Amy Bladek pauses in the Benton Hall Academy Library during one of her first days on the job as the United Way’s Family School Navigator.

by Dave Warner

Amy Bladek has started her new job in the Little Falls School District as United Way’s Family School Navigator. The program is a Ready for Kindergarten (R4K) initiative, where people with Bladek’s skills are embedded in the elementary school to work with children ages birth to 12 and their families.

Bladek has a B.A. in Human Development with a concentration in Family Studies and is no stranger to the students of Benton Hall, where she had previously served as a substitute teacher for K-5.

Bladek says that the United Way has embedded people like her in several school districts across Herkimer and Onida Counties. “I have a couple of different roles, but my main one is to get children ready for kindergarten,” she said.

She partners with the administration, teachers, and families to see how she can help give students the skills that are necessary for them to be successful once they start school.

Because her job can encompass the whole family, it can get pretty interesting. “Some days I could be in the actual school district in Benton Hall working with older children helping the family with different community resources to make sure that family is stable.”

She also is charged with working from birth to four-year-olds, and on other days, “Maybe it’s just making sure that they’re hitting their milestones. If it’s a baby, it could be making sure that they’re sitting up, or speaking a certain number of words. Hitting those milestones that they should be to make sure they’re on the right track for promoting learning,” she said.

One of Bladek’s most important jobs is to make a connection between families and the school. “I’m working with a lot of them before they get into kindergarten, making sure that the parents are comfortable and have an on-going relationship with the school. When those children graduate to 5th and 6th grade, they’ll still know they have that community to back them up,” she stated.

On some days, she could get a phone call from a teacher saying that there is a family that doesn’t have any food in their house. “In a case like that, I might contact Little Falls Community Outreach to see if they can help via their backpack program,” Bladek stated.

“There are so many awesome programs in Little Falls, we just want to make sure as a community, that we are taking care of our own. I’m just one more member to help take care of that family.”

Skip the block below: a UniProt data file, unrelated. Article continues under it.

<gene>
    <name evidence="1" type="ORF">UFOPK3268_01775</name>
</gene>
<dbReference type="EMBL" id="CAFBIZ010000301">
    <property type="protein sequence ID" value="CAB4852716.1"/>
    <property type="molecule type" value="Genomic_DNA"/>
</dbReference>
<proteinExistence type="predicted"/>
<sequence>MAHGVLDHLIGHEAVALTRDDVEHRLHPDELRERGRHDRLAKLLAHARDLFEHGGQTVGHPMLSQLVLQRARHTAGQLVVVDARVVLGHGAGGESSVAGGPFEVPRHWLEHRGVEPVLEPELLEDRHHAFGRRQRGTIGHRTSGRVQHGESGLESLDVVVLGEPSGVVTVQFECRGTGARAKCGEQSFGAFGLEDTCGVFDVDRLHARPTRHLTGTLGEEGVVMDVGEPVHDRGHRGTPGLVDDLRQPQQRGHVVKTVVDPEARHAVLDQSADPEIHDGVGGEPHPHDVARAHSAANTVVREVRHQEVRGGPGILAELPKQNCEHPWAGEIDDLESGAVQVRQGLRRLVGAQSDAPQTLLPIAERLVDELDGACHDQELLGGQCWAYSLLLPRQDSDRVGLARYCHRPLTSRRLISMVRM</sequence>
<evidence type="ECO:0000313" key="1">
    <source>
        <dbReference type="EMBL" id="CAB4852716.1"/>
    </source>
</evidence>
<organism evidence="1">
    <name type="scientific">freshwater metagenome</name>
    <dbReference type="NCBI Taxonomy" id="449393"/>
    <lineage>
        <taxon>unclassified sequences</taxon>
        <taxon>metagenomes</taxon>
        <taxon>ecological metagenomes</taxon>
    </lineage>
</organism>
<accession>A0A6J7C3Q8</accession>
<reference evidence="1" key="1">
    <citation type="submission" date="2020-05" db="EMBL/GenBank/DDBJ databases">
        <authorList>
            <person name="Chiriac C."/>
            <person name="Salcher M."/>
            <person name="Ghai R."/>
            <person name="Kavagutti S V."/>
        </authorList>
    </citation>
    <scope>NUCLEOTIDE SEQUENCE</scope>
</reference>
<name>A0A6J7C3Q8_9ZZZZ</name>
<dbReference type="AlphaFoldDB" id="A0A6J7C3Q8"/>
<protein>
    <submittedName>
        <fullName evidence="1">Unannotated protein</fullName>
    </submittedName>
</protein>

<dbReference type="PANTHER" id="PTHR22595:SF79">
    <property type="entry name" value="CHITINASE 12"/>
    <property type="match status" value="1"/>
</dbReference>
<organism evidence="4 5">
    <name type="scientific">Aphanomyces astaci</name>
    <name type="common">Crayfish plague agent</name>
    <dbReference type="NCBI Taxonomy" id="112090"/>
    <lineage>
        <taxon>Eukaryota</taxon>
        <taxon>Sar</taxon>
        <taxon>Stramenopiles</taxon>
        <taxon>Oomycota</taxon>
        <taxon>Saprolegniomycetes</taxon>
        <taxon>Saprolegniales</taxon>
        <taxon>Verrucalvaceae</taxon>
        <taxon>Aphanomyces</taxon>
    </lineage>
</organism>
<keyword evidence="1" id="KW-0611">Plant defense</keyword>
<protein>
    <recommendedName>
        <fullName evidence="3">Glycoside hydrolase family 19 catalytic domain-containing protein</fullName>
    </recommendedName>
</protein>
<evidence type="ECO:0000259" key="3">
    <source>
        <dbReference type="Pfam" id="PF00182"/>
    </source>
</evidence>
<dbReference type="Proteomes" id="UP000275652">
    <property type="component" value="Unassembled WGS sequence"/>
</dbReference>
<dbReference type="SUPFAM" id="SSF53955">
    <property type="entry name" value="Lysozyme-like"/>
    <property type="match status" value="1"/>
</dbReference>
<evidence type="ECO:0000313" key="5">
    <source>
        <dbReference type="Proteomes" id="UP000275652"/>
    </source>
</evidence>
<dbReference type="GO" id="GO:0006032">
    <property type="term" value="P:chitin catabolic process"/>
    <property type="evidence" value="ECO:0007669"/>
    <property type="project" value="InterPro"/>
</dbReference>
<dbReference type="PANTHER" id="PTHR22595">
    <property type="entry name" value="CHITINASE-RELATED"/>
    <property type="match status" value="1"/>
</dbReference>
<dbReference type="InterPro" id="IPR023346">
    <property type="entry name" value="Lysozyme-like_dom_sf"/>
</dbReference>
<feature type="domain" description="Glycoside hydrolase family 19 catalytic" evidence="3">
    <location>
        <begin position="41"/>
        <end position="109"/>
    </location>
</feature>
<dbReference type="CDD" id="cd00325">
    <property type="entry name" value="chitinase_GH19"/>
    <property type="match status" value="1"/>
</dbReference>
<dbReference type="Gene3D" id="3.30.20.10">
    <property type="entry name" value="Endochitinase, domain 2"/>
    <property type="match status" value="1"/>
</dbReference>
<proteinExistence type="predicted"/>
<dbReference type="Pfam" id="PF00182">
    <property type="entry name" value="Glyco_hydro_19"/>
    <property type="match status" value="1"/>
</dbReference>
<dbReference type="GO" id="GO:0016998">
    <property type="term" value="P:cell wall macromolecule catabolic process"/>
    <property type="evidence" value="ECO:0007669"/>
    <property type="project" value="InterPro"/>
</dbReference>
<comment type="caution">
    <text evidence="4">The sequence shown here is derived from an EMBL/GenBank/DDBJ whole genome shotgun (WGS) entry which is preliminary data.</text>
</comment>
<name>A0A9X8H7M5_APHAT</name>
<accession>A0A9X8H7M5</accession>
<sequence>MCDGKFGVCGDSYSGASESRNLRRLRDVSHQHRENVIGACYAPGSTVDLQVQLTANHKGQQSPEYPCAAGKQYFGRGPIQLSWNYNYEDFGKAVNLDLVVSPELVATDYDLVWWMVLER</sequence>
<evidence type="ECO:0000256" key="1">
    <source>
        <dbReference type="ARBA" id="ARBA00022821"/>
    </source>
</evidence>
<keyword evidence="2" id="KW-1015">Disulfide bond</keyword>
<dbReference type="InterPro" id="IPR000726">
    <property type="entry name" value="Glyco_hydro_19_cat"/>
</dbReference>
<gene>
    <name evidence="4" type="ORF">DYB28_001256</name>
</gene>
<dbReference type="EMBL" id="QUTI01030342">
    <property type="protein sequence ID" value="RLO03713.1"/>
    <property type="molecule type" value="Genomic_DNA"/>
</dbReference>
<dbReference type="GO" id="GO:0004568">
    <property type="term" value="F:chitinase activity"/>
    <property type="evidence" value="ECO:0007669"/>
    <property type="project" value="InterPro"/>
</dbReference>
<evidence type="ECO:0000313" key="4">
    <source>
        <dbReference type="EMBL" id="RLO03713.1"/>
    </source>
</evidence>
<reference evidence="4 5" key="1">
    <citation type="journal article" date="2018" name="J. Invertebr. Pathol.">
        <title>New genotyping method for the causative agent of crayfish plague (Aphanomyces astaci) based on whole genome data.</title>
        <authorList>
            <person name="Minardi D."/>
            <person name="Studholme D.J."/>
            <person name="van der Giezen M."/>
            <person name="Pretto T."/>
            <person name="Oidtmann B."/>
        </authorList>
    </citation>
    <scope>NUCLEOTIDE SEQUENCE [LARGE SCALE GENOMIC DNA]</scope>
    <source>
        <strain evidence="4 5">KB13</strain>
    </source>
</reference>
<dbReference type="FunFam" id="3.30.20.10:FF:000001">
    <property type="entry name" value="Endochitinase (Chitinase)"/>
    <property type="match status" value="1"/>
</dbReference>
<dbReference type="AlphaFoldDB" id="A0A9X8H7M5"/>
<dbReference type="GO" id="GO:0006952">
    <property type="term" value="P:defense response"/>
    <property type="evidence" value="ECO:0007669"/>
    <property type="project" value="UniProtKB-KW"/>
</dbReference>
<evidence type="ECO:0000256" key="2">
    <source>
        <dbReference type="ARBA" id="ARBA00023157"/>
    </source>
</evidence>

The program currently is funded for three years, and they are intending to collect a lot of data during that time-frame to help guide where it will go after that. “I know we’re going to have a positive impact on Little Falls,” she said.

District Superintendent Dr. Keith Levatino stated, “At that point, we’d have to look at the data and decide whether we should take on the position permanently at the district’s cost. The good news is, that we have three years to asses and possibly budget for the continuation of the program.”

Principal Joe Long seems to think that it’s something they really need. “There’s a lot of kids out there that we don’t even know of and this way we get a head start from when they’re born and we don’t have to wait until they are four, five or even six years old. That’s really important because it allows us to get ahead of the game, instead of playing catch up.”

How will the school know when there is a new birth in the community? “We already have a lot of ways to know that information. Siblings are one way, and teachers are good at knowing what is happening with their kids. I’ve also been reaching out to the public library because they have their own storytime and they do a lot of activities after school,” Bladek said.

She’s also talking to community members and other organizations in Little Falls to get a heads-up on children that might need her services, but word of mouth about what she is doing has traveled fast. “People come up to me and say, I need you. Can you help me with these things?”

“We’re really excited about this because our curriculum is built on what I call the staircase of complexity. Each grade level is a guaranteed and viable curriculum, but it’s built on a staircase. 1st to 2nd, 2nd, to 3rd, etc. They have to have that foundation to be successful, so the key is to prepare them really well in kindergarten,” said Levatino.

“But, I feel bad for kindergarten because they don’t have those stairs prior to that. We have the pre-school program and we try to partner with them, but they’re not part of the school district, so their staff isn’t part of our professional development and not part of the new gen-ed standards,” he said.

“Amy will bring to us a better understanding of what the kids coming to kindergarten need. That’s half the battle,” Levatino stated. “It’s my hope that this will lead to better success in Kindergarten so those teachers can start right off academically and socially helping them towards that staircase.”

Long stated, “I’m just happy because our kids deserve a shot and now they’re getting that, right from day one. I’m so proud of my home town. We don’t let things slide and we never have. At the end of three years, the administration, our teachers and the community – they will not let a good thing go away. I have the utmost faith in that.”

“This young lady is doing a fantastic job. She’s bringing a breath of fresh energy to this, and if I see that, the families will too, and that’s the key,” stated Levatino.

R4K FSN Intro Flyer - Little Falls Amy